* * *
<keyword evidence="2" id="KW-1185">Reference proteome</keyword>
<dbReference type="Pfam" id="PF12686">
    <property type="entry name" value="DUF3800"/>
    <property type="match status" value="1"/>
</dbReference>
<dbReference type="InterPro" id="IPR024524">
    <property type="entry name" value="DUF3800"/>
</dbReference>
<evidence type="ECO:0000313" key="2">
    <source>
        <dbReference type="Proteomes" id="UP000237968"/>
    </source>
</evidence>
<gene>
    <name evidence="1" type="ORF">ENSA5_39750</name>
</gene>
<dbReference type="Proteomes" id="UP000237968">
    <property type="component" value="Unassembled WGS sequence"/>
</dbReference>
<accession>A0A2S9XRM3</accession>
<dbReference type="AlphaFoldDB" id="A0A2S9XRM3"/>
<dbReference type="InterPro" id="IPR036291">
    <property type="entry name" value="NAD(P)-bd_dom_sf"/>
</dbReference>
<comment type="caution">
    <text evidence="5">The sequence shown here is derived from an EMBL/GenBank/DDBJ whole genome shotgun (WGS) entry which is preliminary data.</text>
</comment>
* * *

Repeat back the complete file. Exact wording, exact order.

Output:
<keyword evidence="2" id="KW-1185">Reference proteome</keyword>
<dbReference type="Pfam" id="PF12686">
    <property type="entry name" value="DUF3800"/>
    <property type="match status" value="1"/>
</dbReference>
<dbReference type="InterPro" id="IPR024524">
    <property type="entry name" value="DUF3800"/>
</dbReference>
<evidence type="ECO:0000313" key="2">
    <source>
        <dbReference type="Proteomes" id="UP000237968"/>
    </source>
</evidence>
<gene>
    <name evidence="1" type="ORF">ENSA5_39750</name>
</gene>
<dbReference type="Proteomes" id="UP000237968">
    <property type="component" value="Unassembled WGS sequence"/>
</dbReference>
<accession>A0A2S9XRM3</accession>
<dbReference type="AlphaFoldDB" id="A0A2S9XRM3"/>
<dbReference type="InterPro" id="IPR036291">
    <property type="entry name" value="NAD(P)-bd_dom_sf"/>
</dbReference>
<comment type="caution">
    <text evidence="5">The sequence shown here is derived from an EMBL/GenBank/DDBJ whole genome shotgun (WGS) entry which is preliminary data.</text>
</comment>